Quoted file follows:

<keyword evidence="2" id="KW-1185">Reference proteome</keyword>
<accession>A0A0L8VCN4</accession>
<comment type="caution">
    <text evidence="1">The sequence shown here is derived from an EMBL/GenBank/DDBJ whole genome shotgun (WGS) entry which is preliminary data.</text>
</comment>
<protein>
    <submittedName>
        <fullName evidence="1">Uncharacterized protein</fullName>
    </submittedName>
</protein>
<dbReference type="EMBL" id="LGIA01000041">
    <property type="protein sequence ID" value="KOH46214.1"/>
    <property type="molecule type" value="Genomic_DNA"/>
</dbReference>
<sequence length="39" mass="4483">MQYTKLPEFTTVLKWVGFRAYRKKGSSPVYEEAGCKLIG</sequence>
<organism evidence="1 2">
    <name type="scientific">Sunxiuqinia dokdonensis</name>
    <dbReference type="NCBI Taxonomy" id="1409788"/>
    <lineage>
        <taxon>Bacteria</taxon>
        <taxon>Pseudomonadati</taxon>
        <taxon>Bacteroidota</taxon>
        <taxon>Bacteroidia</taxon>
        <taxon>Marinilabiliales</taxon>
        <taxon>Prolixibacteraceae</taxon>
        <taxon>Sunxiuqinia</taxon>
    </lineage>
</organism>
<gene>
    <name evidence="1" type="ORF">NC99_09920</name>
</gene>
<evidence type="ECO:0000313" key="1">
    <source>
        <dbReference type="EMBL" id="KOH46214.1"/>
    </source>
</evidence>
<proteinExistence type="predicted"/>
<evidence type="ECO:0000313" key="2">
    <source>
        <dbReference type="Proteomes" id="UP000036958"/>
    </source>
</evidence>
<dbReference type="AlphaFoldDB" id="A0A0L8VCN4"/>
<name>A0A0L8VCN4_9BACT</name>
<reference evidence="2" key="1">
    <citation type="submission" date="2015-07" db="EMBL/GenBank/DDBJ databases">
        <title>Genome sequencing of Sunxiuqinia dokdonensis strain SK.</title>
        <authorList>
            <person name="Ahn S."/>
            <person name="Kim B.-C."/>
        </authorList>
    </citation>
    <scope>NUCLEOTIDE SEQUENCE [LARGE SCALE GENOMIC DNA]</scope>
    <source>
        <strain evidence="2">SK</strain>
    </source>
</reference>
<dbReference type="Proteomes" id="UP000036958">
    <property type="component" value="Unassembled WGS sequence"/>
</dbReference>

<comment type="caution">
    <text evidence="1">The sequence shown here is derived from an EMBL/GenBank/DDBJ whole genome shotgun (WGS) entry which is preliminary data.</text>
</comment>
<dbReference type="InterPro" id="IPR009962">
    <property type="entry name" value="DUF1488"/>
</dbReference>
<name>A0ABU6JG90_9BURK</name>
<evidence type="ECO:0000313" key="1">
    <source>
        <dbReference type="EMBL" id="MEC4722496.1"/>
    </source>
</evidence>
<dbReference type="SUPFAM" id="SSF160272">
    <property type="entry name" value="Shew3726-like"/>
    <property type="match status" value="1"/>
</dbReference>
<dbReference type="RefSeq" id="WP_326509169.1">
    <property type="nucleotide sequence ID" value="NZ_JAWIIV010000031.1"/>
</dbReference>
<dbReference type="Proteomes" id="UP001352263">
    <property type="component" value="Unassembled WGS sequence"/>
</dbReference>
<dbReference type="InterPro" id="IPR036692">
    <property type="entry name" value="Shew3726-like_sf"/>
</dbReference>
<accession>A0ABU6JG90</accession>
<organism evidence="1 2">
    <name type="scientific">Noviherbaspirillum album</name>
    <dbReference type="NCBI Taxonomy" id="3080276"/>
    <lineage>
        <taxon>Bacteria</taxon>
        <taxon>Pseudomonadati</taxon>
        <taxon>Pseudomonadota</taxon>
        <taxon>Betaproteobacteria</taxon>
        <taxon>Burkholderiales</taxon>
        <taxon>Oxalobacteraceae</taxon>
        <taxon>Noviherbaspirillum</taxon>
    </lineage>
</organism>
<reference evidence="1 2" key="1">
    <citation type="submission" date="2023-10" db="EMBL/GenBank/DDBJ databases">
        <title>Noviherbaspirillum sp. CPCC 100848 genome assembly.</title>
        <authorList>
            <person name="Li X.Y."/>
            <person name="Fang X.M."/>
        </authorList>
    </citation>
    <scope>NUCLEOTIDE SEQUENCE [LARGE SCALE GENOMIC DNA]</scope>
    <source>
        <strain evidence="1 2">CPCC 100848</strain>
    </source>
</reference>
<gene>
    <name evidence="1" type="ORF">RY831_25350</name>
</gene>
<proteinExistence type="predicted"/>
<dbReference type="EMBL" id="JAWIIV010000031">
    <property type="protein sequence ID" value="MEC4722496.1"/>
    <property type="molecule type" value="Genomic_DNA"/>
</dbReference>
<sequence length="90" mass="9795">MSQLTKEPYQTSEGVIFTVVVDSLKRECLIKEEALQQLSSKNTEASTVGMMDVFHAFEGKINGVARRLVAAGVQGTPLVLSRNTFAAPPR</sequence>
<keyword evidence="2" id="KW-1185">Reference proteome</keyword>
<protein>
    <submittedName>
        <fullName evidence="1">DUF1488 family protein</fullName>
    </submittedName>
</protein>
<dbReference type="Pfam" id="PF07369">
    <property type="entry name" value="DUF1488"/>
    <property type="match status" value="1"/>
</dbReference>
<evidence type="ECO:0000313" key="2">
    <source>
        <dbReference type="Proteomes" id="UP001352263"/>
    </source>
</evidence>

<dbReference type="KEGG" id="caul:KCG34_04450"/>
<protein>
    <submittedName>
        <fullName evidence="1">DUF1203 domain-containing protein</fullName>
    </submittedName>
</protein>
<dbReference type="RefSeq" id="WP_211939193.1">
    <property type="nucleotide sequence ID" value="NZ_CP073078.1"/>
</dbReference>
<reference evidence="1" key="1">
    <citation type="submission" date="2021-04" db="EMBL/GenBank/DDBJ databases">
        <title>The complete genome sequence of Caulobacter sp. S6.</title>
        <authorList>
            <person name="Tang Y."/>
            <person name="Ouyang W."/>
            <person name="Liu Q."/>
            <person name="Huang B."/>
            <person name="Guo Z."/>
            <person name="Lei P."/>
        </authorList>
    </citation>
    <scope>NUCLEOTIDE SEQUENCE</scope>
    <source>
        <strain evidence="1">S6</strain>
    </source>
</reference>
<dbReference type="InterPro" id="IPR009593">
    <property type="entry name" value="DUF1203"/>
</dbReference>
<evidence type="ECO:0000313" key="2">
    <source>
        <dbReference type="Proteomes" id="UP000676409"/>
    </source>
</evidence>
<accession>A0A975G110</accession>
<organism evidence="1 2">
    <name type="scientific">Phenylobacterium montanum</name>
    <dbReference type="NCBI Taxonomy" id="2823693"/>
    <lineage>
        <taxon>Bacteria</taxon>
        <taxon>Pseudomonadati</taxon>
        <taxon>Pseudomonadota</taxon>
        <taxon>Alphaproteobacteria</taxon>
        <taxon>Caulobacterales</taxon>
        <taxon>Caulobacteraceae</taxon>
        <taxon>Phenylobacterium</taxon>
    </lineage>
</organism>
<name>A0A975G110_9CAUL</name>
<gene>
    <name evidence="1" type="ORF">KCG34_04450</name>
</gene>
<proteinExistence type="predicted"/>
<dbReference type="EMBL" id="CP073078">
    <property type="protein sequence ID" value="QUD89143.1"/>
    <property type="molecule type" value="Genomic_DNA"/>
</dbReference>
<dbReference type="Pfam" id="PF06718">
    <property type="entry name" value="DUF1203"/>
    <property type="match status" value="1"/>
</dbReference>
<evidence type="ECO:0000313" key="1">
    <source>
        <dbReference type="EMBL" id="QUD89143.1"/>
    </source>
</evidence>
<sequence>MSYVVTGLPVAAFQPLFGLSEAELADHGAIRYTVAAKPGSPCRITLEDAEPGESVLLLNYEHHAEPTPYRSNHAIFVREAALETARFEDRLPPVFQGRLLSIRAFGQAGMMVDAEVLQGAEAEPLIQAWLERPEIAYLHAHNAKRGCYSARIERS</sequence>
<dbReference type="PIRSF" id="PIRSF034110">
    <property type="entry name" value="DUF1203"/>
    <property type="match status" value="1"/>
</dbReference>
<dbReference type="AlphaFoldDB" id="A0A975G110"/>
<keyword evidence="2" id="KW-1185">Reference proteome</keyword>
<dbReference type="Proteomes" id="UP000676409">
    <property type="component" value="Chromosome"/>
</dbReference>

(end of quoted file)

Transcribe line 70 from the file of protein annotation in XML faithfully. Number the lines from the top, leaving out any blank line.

        <dbReference type="EMBL" id="MEC4722496.1"/>